What the Media Doesn't Get About the Intraparty Splits on Syria

Chris Matthews hosts AOL Huffpo's Howard Fineman and Daily Beast's Peter Beinart. Screenshot from MSNBC.com
On his show on MSNBC yesterday, Chris Matthews held what amounted to a whining session with AOL Huffington Post's Howard Fineman and The Daily Beast's Peter Beinart (who kept referring to Secretary Kerry as "Senator Kerry") pouring over what a political disaster it would be for the president if the Republicans decided to let the Democrats come up with the votes needed for a strike on Syria. They spent a whole segment of the show trying to convince ... well, themselves, I guess... that the split on Syria within the Democratic party would be lethal and that Republicans could just embarrass the president. That's "what they do best", Matthews observed.

Chris Matthews and his guests are devastatingly, patently, ridiculously wrong. The political civil war within the United States isn't brewing inside the Democratic party; it is simmering among the Republicans. That is not to say that there isn't a split within the Democratic party on this issue, but our split is far different from the GOP's and it, all the drama aside, has pretty much zero risk of tearing the party apart. The Republican split does threaten to tear their side to pieces. Let me explain.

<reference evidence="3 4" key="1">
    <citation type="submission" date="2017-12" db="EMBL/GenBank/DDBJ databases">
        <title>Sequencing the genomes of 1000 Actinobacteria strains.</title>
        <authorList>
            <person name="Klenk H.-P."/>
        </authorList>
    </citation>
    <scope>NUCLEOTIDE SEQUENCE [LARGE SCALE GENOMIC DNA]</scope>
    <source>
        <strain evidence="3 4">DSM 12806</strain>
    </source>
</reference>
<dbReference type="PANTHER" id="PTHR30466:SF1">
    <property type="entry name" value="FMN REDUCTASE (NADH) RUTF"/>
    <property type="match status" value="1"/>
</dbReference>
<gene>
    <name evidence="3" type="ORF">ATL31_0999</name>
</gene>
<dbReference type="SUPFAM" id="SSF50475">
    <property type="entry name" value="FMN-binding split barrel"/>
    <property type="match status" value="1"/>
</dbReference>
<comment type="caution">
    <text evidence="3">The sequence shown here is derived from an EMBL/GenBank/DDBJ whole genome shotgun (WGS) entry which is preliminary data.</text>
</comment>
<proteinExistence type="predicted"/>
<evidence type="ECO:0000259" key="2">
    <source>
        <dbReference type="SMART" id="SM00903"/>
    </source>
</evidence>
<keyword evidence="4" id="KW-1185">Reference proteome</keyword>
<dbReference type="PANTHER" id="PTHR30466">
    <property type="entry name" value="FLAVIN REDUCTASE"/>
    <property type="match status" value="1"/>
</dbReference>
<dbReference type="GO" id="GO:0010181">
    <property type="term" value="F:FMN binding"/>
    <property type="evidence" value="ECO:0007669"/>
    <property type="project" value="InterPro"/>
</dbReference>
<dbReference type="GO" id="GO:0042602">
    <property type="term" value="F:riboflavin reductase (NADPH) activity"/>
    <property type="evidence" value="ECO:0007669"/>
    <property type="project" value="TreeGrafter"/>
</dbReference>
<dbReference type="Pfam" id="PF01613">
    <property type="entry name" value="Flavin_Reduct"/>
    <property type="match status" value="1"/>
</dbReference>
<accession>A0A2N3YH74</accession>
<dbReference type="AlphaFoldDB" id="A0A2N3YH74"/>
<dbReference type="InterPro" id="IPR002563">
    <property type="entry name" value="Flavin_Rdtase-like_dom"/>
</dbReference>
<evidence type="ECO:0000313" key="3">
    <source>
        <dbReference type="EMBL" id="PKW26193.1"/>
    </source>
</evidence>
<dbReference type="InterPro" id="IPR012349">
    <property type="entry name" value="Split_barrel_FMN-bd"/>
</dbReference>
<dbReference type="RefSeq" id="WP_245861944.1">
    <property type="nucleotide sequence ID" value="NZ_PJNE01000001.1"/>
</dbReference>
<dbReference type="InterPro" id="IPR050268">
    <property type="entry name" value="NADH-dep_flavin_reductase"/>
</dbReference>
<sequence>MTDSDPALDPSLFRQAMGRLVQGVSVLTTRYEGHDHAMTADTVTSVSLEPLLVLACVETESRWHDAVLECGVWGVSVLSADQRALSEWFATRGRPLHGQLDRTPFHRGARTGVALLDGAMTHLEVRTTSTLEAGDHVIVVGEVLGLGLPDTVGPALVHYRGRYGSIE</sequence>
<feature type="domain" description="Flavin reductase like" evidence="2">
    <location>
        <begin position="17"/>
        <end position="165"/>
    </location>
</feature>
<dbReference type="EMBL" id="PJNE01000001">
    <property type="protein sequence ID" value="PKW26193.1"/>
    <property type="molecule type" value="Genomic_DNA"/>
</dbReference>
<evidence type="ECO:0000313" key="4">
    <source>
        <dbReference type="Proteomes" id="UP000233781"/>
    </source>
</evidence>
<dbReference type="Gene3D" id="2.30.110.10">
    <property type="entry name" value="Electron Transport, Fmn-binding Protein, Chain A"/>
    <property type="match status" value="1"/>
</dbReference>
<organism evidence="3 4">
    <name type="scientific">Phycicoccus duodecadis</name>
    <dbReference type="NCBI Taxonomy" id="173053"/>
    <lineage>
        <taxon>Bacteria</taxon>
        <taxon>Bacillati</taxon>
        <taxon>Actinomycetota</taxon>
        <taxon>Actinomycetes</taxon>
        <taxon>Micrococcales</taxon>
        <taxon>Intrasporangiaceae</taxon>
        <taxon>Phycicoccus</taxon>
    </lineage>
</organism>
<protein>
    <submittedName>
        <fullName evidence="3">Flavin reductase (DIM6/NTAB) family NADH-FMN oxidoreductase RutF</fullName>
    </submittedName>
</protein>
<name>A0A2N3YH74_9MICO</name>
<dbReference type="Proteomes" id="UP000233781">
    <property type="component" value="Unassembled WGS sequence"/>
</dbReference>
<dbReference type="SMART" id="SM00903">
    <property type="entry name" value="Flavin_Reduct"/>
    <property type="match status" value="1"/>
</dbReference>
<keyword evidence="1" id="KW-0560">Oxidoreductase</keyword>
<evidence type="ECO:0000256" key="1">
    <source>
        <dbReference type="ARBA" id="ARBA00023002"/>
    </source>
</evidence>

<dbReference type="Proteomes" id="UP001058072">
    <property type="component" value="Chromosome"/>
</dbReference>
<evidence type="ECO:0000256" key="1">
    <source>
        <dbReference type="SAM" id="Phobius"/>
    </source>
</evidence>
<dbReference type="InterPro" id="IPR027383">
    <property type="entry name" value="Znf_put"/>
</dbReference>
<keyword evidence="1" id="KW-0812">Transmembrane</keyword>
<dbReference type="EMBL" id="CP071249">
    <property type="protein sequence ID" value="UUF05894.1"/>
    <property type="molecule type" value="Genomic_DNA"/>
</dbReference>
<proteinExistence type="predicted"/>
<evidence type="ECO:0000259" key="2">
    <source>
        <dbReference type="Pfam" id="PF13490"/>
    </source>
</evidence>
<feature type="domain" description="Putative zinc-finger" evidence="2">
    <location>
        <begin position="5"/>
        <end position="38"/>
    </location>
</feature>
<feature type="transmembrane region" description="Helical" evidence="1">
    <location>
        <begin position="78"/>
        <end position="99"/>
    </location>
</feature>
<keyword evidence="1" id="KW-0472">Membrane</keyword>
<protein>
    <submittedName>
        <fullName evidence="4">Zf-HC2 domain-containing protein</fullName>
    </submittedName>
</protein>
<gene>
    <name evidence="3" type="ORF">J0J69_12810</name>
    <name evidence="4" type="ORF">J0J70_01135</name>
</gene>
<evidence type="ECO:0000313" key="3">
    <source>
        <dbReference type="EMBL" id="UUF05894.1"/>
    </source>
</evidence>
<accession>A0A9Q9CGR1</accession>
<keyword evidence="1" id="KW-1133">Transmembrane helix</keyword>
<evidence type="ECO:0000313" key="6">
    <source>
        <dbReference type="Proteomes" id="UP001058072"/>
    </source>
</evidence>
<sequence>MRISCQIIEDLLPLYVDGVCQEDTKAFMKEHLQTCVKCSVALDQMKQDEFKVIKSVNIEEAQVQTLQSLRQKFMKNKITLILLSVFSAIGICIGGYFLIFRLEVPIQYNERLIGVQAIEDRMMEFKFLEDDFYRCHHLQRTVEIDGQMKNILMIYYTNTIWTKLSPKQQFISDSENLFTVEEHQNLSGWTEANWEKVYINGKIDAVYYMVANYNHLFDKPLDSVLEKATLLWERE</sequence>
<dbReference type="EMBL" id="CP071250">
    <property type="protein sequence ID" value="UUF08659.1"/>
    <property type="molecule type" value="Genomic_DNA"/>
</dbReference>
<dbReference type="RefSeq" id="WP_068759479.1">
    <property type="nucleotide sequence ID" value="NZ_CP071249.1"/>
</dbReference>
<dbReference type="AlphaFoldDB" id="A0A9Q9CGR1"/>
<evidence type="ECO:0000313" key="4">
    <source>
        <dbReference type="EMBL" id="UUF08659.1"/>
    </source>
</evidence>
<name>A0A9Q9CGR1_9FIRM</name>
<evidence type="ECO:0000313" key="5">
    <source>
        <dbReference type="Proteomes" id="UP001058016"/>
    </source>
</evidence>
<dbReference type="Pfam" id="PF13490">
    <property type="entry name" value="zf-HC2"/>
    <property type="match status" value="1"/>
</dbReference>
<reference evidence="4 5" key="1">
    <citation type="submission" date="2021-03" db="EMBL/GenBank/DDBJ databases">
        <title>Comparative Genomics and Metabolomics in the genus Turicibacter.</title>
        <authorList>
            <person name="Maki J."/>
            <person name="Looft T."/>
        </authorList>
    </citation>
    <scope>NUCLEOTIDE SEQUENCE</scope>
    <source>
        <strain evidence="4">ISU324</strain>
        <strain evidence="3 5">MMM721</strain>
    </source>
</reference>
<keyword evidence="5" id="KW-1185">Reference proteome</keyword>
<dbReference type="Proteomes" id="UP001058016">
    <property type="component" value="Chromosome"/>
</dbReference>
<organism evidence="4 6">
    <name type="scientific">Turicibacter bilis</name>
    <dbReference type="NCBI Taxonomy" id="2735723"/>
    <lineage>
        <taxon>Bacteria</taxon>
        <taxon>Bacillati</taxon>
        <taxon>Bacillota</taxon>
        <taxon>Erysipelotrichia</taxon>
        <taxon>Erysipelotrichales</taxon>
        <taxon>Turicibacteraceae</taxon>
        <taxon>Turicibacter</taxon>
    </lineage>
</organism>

First, the Democratic side. The debate within the Democratic party on Syria is a clash of principles, but principles that Democrats universally hold. Our debate is about pacifism vs. humanitarian intervention. There is essentially no one in our party that disputes that what happened in Syria is a grotesque violation of human rights and that it deserves a response. There are people like me - call us liberal interventionists - who argue that the intelligence being what it is, and the United States having a unique role among nations, we must respond and take a stand, partially with force. There are others who believe that while what Syria did was a gross violation of human dignity, an armed intervention from the US alone will not help, or mire us into the Syrian civil conflict, or produce counterproductive results.

Pacifists and liberal interventionists (or humanitarian hawks) have co-existed in the modern Democratic party for a long time, primarily for two reasons: First: while in specific instances our judgment may be different, we hold the same principles and values. No Democrat wants to have to use military strikes in Syria, President Obama and Secretary Kerry included. And no Democrat thinks Assad should be allowed to escape this without consequence, including Barbara Lee.

Secondly, affirmative foreign or military policy has never been the connecting, common thread among modern Democrats. Modern Democrats have primarily come together for the cause of an effective, activist and progressive government on the domestic front's social and economic policies. Despite widespread opposition among Democrats against the Iraq war, our party awarded its 2004 nomination to a John Kerry who at the time reluctantly backed the war in Iraq. And in 2008 and 2012, we elected president a man famous for pointedly campaigning not against all wars, but against dumb wars.